Overlay method for hex -> bin tree conversion

During the 1.x workshop in Paris last weekend, a couple ideas have been discussed for the transition from hexary tries to binary tries. It has been agreed that each proposal should be published on ethresearch for comparison and further discussion.

TL;DR

A hexary to binary conversion method in which new values are stored directly in a binary tree sitting “on top” of the hexary, while the “historical” hexary tree is converted in the background. When the process is finished, both layers are merged.

Snapshotter

In the present proposal, I am relying on an up-and-coming feature of geth, the snapshotter. I won’t go too much in the details of the snapshotter here, just the general principle:

  • it uses series of diff layers to store recent modification,
  • an on-disk, storage layer contains a more ancient, stable version of the tree and is used as the base of the diff

This method promises a lot of improvements for speed and sync, including the method proposed here to switch between hexary and binary trees.

The binary tree overlay

The base idea consists in laying a binary tree “over” the hexary tree. The hexary tree is then declared read-only:

  • all new values are therefore inserted into the binary tree,
  • when reading a value, both trees are being searched in parallel:
    • If a value is found in the binary tree, it is returned,
    • If a value is found in the hexary tree and not in the binary tree, it is returned,
  • a background process converts the base layer from hexary to binary
  • when the base layer conversion has been achieved, the miner signals that they are ready for the switch by publishing the new root in the block header. When enough (N) miners have reported the same conversion, that trie is considered the new base layer and the top layer can then be merged.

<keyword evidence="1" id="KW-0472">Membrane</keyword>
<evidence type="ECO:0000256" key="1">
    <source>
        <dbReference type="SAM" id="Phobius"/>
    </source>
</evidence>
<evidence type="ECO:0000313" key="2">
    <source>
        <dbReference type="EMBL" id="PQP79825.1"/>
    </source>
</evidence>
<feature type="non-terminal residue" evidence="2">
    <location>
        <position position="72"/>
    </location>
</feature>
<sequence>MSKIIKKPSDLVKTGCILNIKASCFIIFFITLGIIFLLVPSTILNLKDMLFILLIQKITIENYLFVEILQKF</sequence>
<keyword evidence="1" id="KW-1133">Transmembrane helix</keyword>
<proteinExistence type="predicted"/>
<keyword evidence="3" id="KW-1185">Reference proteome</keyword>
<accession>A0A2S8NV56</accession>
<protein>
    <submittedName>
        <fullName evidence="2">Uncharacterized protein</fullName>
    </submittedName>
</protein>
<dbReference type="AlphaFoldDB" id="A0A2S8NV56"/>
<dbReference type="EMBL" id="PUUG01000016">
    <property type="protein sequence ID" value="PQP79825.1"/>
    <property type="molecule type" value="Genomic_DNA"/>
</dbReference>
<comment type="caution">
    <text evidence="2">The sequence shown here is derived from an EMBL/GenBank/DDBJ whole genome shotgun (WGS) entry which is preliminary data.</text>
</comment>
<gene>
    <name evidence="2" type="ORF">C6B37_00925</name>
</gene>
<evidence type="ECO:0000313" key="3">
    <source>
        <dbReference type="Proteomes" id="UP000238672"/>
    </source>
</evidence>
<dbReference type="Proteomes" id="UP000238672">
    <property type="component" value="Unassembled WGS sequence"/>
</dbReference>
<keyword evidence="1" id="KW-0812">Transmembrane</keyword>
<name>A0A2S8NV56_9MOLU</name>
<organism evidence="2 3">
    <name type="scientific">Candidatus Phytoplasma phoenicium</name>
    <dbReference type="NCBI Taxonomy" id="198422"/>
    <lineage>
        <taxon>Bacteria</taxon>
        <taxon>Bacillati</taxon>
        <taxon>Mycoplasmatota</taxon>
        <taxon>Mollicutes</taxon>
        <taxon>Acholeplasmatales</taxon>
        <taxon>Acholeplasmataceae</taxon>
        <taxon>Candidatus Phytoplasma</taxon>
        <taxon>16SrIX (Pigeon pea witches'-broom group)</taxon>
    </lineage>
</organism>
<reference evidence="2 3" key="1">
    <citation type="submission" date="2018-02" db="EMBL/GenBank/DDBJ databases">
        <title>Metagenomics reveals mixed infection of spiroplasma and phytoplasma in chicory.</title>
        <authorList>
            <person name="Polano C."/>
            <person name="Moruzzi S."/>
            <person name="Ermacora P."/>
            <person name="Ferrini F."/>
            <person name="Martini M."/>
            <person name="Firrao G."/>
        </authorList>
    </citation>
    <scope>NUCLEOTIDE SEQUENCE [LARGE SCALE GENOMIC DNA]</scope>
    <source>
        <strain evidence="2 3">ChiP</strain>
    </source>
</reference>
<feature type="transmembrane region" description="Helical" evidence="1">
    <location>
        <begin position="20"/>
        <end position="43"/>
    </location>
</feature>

Transition process

In the subsequent paragraph, root^{2} represents the root of a binary tree, and root^{16} that of a hexary tree.

The transition goes through 4 phases:

  1. The block format is unchanged until block number n_{activation}
  2. At block number n_{activation}, blocks contain two state roots: the root root_{base}^{16} of the hexary base layer and the root root_{overlay}^{2} of the overlay binary tree. Participants have N blocks to convert the base layer from hexary to binary in a background process. During those N blocks, the value of root_{base} remains the value of the hexary state root at block number n_{activation}-1 (that is, root_{base}^{16}), and any other value will be refused by honest nodes.
  3. At block number n_{activation}+N, the value of root_{base} becomes that of the translated base tree to binary, i.e. root_{base}^{2}. This block format is used until N consecutive blocks have provided the same value for root_{base}^{2}. A background process starts to insert elements represented by root_{overlay}^{2} into the tree with root root_{base}^{2}. This is done in the background and the block should keep reporting an identical value for root_{base}. At this stage, a block can only be considered valid if they provide either the hexary value or the binary value previously seen. Any other value has to cause a fork at block number n_{activation}+N.
  4. Once N consecutive blocks have occured, the two layers are merged and only root_{base}^{2} is present in subsequent blocks. From this point on, the consensus rules are the same as during stage 1, except that the state tree is now binary.

Required changes

  • state roots: during the transition period, blocks should have two state roots: that of the hexary tree (which should not change over time) and that of the binary tree. When the conversion of the base layer has happened, the hexary root is replaced with the result of the binary conversion. After N blocks have had the same root, the hexary root is deprecated in favor of the binary root. After another N blocks, the two binary layers are merged and the top state root is discarded.
  • consensus: both state roots have to be considered by the consensus algorithm

I believe that this can be done in one hard fork, and some people have expressed reservations about this. I’m looking forward to discussing this point.

Key metrics

Here are key metrics that a prototype should be able to measure in order to demonstrate the feasibility of this concept

  • Memory usage: it depends on the conversion process
  • Disk space: it is estimated to require around 30 extra GB during the transition
  • CPU usage: this model proposes a conversion that is done by miners and full node to the benefit of the entire ecosystem, and is very costly to these actors. Computation costs could be shared with the community by a gas price increase during the process.